Parker was born on June 11, 2015, and we enjoyed two seemingly normal, healthy months with him. When Parker was 2 months old, he became jaundiced and the whites of his eyes yellow. After a visit at his pediatrician’s office, he had labs completed and within hours was sent to the ER because the results showed very elevated bilirubin and liver panel numbers. Many tests were run and the pediatric ER doctor believed it was a liver disease called biliary atresia but couldn’t be positive without a liver biopsy. Biliary atresia is a condition in which inflammation develops within the bile ducts. The inflammation can occur in any of the bile ducts both inside and outside the liver. This leads to bile duct damage, reducing the flow of bile, which causes scarring of the liver.

Within two days Parker arrived at the Children’s Hospital of Philadelphia (CHOP) under the care of a phenomenal team of doctors. Parker had the liver biopsy completed within hours of arrival and many other tests performed. His team of doctors believed it was biliary atresia and their best surgeon performed the five-hour Kasai procedure on Parker. The diagnosis of biliary atresia was confirmed during the procedure. During this surgery, the surgeon removes any problem bile ducts outside the liver. The small intestine is then attached to the liver. This provides a path that can allow bile to drain from the liver. Parker did well through the surgery, but it was unsuccessful in helping his liver function correctly.

In December of 2015, Parker was placed on the official waiting list for a lifesaving liver transplant. Biliary atresia made it difficult for Parker to grow and reach normal milestones. Parker had numerous hospital stays, and transports to CHOP for fevers, cholangitis, and GI bleeds that were all complications of biliary atresia. Many medications, vitamins, and shots were needed to manage his liver disease and the itching caused by his high bilirubin. Parker struggled to gain weight and needed a NG feeding tube, and was put on a special formula only diet to help his body take in as many calories as possible.

While Parker waited on the list for a liver, we began searching for a possible living donor for Parker since both of blood types weren’t compatible and we were ruled out as possible donors. Without hesitation, Lauren Slater (Parker’s moms’ best friend since kindergarten) offered to be his donor and completed testing with UPENN where she was found to be a perfect match for Parker.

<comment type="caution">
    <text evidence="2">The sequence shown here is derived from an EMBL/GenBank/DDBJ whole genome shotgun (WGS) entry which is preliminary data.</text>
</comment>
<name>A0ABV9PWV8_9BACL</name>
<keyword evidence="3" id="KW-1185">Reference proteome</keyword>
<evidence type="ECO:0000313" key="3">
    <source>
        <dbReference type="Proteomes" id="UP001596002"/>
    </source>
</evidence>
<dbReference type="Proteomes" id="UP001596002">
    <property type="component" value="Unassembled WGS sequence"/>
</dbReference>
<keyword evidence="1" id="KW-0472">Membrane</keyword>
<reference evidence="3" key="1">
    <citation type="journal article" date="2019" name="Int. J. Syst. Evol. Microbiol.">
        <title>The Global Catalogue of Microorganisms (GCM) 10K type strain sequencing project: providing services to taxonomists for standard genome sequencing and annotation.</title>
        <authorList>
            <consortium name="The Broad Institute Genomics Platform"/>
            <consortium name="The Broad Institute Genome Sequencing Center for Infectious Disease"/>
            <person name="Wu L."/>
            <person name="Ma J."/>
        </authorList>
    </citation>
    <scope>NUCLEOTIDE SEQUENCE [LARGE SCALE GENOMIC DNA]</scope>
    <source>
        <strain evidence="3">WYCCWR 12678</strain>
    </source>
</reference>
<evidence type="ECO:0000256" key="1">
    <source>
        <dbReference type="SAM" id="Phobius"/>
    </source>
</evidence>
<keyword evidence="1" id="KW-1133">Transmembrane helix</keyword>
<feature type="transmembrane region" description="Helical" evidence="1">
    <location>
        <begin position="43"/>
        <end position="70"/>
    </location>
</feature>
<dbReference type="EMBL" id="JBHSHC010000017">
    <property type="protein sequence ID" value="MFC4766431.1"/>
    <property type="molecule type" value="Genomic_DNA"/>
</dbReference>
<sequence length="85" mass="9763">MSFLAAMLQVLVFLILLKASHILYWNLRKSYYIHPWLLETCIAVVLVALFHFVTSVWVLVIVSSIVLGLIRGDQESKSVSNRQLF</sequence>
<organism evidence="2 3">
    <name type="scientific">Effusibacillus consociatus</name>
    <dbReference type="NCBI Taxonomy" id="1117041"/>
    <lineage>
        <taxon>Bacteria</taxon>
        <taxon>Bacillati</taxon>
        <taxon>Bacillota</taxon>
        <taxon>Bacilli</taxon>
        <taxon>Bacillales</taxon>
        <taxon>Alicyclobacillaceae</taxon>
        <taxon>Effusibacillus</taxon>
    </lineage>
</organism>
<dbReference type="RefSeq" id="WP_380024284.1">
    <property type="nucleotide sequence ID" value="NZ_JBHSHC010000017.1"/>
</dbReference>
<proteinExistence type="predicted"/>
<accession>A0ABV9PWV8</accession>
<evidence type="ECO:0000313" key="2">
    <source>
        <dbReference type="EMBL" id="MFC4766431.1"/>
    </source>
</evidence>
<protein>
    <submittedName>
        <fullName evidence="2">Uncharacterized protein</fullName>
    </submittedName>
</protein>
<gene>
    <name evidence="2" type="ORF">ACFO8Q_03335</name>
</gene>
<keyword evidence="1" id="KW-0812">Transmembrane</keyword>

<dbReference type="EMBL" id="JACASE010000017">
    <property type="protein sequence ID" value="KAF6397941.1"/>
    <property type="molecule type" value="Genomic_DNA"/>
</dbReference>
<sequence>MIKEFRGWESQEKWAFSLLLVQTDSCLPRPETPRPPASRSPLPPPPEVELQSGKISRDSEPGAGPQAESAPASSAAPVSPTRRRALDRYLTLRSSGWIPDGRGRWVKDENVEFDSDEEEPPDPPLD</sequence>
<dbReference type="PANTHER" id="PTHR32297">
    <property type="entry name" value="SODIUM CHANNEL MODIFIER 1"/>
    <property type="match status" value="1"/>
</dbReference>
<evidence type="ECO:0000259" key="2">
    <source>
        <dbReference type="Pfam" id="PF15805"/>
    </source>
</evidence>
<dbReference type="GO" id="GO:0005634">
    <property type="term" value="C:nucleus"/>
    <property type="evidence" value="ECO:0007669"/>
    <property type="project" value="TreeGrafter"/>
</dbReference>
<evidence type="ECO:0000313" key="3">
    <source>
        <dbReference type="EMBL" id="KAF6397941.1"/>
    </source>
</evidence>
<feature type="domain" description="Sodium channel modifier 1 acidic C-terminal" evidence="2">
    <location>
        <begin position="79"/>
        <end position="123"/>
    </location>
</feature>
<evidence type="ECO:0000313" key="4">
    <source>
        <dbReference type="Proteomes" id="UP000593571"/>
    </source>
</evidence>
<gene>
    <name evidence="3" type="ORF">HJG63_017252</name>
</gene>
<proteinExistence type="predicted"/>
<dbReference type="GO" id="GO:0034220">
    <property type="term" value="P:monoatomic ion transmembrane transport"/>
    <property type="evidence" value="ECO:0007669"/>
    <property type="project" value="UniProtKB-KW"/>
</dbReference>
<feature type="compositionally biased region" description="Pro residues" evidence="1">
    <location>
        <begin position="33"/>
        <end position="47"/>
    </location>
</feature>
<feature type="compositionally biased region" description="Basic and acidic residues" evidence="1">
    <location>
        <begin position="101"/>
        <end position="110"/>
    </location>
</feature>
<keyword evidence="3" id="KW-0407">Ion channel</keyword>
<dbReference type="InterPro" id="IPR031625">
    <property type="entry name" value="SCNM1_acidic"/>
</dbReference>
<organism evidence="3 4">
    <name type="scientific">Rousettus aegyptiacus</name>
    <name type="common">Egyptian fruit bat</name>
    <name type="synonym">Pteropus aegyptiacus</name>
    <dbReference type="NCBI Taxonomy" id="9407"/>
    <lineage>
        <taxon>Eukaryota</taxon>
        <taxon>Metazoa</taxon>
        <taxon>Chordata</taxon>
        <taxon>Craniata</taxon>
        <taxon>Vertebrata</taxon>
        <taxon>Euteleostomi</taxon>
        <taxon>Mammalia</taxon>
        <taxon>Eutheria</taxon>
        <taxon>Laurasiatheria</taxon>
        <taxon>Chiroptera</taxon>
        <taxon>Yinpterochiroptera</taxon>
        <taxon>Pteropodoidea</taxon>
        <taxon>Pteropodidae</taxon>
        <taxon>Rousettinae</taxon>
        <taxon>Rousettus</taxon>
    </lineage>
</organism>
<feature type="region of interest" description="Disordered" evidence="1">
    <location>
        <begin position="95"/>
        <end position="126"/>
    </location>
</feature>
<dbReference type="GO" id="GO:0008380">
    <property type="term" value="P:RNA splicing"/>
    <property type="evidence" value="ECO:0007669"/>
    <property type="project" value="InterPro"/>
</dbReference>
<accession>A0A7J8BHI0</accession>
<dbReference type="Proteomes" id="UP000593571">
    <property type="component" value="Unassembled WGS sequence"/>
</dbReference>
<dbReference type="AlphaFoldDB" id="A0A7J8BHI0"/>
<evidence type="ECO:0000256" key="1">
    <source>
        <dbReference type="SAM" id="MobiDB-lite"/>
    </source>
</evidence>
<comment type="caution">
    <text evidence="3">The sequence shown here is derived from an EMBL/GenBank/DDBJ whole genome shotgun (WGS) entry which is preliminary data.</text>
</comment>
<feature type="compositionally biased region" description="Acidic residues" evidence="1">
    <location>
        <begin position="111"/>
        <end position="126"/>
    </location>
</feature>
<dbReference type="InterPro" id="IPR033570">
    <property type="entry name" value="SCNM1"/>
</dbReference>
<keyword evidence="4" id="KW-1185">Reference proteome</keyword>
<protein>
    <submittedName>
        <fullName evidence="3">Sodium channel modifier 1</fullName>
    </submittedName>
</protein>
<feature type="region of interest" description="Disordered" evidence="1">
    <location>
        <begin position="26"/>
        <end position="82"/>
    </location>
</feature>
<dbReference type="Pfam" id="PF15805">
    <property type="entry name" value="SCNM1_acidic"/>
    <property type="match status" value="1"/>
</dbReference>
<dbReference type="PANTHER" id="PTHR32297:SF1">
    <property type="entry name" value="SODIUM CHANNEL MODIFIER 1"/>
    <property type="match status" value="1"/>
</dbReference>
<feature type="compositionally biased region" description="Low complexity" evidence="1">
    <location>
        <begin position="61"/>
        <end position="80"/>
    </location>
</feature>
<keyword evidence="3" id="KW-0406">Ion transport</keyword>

On July 12, 2016 both Parker and Lauren underwent the biggest, most important surgeries of their lives. After a full day of being in transplant, Lauren was able to donate a portion of her liver successfully to Parker! Both Parker and Lauren showed true strength and perseverance to recover. Lauren made a complete recovery; her liver regenerated itself and looks fantastic! We are thrilled to report that Parker’s specialists are all impressed at how healthy his new liver looks and is functioning. For the first time since Parker was born, we are able to watch him grow healthier, rather than sicker.

Life after transplant has its ups and downs, but we are very lucky at the progress Parker is making. His energy level is nonstop, which means he is feeling great! Since transplant, it is important that Parker takes his immunosuppression medications every 12 hours. We go to CHOP weekly for labs to make sure his liver numbers stay normal and that his immunosuppression medication levels stay under control. Parker’s immune system is compromised so he easily gets sick, and his body has a difficult time fighting the illnesses. Viruses elevate his liver enzymes and cause his medication levels to become unsafe for his kidneys, and he has needed two liver biopsies to rule out rejection. He is working with the feeding team and speech therapy to catch up on milestones he missed when he was very sick. Add an unrelated double hernia surgery to the mix, and we can say he has certainly kept us on our toes!

Parker’s strength and resilience are unbelievable; he amazes us every day. We look forward to and have hope for what the future brings. We are extremely grateful for the support from the Shannon Daley Memorial Fund and the community who are all behind us as we navigate life after transplant. Thank you, we are beyond appreciative!

Download PDF

Pin It on Pinterest